HAMBURG, GERMANY – Built in 1908, the Laeiszhalle concert hall enchants visitors with its many unique architectural features, such as the towering organ integrated into the back wall of its stage. This made the historic venue an ideal setting for “Hype,” an on-demand Netflix production by and about the award-winning comedian and author Felix Lobrecht.
No stranger to German fans, Lobrecht has rapidly risen to become one of the country’s most sought-after stand-up comedians as a result of his television shows and books. Following his first live tour, the highly successful “kenn ick,” he launched “Hype” in early 2020.
The appearance at Laeiszhalle was a stop on the Hype tour. As things turned out, it also wound up being the site of his stand-up special on Netflix, which was published on the streaming service in November 2020. Supporting this recorded performance was setting created by the PROTONES team from Lüneburg, and a lighting design by Alex Schmidt that featured over 75 CHAUVET Professional fixtures.
Led by project manager Niklas Martin, the PROTONES team took care to accentuate the extraordinary setting of this location, not only for the limited socially distant live audience, but also for those who would watch the on-demand production audience at home. Working with Schmidt, the PROTONES team created a look that supported the artist on stage, while also emphasized the remarkable ambience of the hall, an aspect of the production that was important to Felix Lobrecht himself.
“Our instruction from the client was indeed very specific about the appearance that the artist wanted for this show,” said project manager Martin. “The special feeling you get from the location should be recognizable and visible in every scene. In practice, this meant that if possible, truss systems should be avoided or at least minimized. So, our focus was on a floor setup so as not to block the view of the dominant organ behind the artist, for example. ”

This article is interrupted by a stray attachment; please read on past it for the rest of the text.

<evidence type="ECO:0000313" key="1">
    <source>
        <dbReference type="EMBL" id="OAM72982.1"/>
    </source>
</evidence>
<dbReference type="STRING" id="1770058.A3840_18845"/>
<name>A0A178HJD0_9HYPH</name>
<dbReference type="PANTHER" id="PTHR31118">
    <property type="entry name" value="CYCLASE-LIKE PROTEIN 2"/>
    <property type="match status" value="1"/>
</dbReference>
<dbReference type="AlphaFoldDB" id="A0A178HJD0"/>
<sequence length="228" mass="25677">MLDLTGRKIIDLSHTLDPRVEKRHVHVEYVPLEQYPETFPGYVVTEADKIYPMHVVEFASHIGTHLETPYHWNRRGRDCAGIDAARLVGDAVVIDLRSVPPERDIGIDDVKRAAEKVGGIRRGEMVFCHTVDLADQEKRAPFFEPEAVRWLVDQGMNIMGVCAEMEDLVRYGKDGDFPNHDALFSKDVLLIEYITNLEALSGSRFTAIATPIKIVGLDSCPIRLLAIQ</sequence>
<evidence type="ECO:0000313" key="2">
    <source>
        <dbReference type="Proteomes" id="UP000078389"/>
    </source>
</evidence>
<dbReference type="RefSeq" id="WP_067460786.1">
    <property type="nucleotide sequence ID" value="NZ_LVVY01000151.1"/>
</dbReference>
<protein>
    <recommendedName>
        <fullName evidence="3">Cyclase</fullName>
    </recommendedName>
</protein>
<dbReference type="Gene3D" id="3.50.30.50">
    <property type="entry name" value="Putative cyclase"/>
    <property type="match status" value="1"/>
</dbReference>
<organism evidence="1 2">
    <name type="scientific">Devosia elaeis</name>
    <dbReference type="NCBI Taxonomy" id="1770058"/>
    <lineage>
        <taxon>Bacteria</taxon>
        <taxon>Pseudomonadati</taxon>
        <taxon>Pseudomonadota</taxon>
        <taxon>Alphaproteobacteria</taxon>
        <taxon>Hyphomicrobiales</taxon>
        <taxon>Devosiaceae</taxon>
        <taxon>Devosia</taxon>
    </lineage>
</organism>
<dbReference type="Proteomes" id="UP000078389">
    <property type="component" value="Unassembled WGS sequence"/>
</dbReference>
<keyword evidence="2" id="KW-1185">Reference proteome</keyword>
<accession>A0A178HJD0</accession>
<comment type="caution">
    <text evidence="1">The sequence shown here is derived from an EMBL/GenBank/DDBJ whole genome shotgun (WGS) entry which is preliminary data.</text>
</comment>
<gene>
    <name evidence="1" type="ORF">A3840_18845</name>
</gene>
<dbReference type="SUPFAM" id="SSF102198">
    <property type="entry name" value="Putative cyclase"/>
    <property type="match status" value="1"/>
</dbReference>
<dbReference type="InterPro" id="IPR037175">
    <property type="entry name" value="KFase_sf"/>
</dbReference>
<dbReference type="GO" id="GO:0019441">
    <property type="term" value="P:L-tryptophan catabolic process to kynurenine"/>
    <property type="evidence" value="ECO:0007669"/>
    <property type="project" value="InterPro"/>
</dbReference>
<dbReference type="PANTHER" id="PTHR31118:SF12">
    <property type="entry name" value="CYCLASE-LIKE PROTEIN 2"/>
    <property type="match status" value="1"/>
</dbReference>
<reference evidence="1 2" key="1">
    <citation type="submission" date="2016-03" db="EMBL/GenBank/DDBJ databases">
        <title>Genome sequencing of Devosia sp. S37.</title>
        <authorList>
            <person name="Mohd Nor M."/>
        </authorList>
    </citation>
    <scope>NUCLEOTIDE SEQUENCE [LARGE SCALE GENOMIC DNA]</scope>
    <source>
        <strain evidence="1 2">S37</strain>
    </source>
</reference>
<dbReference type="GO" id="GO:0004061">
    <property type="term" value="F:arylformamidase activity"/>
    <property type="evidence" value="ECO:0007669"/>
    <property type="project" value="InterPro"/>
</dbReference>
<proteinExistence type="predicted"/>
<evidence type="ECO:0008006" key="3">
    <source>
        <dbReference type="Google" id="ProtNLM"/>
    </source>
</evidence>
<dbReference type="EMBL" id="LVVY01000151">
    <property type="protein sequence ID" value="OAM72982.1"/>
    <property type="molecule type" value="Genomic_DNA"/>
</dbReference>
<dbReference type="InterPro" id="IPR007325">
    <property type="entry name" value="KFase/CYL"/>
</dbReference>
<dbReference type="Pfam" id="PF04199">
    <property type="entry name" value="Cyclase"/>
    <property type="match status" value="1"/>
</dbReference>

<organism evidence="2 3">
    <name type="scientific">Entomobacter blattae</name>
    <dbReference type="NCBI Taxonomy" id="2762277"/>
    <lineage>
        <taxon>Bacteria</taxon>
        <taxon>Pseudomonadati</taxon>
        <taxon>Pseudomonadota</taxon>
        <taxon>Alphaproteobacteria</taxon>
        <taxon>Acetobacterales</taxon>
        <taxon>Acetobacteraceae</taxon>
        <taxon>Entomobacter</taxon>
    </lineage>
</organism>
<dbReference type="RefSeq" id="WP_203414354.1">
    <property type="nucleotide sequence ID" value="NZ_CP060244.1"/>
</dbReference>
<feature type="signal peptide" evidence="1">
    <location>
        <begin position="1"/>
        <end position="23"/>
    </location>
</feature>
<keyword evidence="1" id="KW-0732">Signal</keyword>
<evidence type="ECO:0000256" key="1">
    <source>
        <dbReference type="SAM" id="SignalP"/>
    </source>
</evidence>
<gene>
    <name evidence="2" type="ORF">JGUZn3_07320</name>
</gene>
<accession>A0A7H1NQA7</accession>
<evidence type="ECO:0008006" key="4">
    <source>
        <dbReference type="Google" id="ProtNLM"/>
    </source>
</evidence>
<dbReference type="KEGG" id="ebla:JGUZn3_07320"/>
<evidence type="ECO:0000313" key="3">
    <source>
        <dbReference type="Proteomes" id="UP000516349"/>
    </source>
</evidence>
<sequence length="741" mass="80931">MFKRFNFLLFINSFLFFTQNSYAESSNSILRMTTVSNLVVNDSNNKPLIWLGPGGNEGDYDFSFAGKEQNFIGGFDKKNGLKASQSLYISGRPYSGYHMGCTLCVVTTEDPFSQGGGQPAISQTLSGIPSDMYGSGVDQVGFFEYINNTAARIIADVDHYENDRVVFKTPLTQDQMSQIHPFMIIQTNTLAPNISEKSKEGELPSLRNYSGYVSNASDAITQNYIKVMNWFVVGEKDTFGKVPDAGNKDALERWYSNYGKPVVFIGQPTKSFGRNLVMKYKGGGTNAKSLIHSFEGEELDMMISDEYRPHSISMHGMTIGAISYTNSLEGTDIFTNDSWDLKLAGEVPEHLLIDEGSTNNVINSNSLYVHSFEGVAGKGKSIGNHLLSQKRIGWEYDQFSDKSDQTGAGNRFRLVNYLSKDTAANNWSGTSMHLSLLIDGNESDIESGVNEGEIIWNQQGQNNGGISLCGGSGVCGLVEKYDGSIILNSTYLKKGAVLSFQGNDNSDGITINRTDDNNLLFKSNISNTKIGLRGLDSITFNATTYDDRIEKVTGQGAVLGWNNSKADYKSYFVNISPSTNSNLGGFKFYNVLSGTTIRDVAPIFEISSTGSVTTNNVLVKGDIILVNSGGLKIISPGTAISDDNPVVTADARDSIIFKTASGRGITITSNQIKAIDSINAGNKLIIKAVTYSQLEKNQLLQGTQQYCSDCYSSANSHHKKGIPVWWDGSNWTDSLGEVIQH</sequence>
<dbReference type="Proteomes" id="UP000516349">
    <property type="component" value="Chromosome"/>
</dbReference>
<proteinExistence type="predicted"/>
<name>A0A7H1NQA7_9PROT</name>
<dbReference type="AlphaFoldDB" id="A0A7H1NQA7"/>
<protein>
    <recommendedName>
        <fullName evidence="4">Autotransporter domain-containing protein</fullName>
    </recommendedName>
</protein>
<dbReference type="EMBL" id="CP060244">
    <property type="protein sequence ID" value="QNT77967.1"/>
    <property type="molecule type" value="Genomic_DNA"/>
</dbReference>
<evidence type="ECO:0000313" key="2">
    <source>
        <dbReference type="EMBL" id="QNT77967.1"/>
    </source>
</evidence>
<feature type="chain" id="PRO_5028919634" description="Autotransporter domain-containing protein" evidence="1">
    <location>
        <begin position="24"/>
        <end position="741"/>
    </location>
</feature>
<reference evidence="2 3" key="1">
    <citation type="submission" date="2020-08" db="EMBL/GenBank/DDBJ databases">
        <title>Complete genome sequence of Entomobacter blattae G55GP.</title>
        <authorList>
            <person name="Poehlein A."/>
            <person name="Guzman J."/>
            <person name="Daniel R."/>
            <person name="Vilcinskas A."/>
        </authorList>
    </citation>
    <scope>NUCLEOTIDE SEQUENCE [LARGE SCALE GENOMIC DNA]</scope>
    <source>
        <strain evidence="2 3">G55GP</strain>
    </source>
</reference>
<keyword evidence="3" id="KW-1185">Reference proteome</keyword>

Regarding the overall look of the show, Schmidt noted that the team had to create a compelling design without compromising the special qualities of the venue. “Everyone, the artist and the production company, wanted the architecture of the Laeiszhalle to be very prominent in this production,” he said. “We wanted the environment to speak for itself. We did not want the image people saw at home to look like a typical sterile television studio. And of course, the image for the camera had to be absolutely perfect in order to be used for such a first-class broadcast production. ”
While accentuating the distinctive characteristics of the hall, the design team appreciated that some areas of the venue had to fade into the background at some points for the sake of the broadcast production.. “We had to direct the light exactly where we needed it, while keeping some areas in the dark,” said Schmidt. “That is why it was important to use fixtures with a small footprint and an extreme zoom function.”
Meeting this criteria were the rig’s 43 Rogue R1 BeamWash units. “The BeamWash was ideally suited to illuminate the organ on the one hand, but also to produce beam effects on the other,” said Schmidt. “The lamp is incredibly versatile and extremely compact, especially for architectural and effect lighting. ”
“We were also very pleased with the way in which the STRIKE blinders acted as replacements for conventional blinders in parts of the set,” said Schmidt. “Thanks to their redshift function, we didn’t have to make any compromises with these LED fixtures compared to conventional blinders. The MK3 Profiles and MK2 Profiles also turned out to be ideal choices. Controlled by a FollowMe system, we were able to achieve close coverage of the actor’s lighting. This contributed significantly to the balanced light setting. ”
Balancing the venue’s magnificent architecture with the stage itself, the overall design created a smoothly flowing and holistic setting for Felix Lobrecht’s 60-minute performance. In so doing, it contributed to the creation of an on-demand production that reflected well on this rapidly rising star.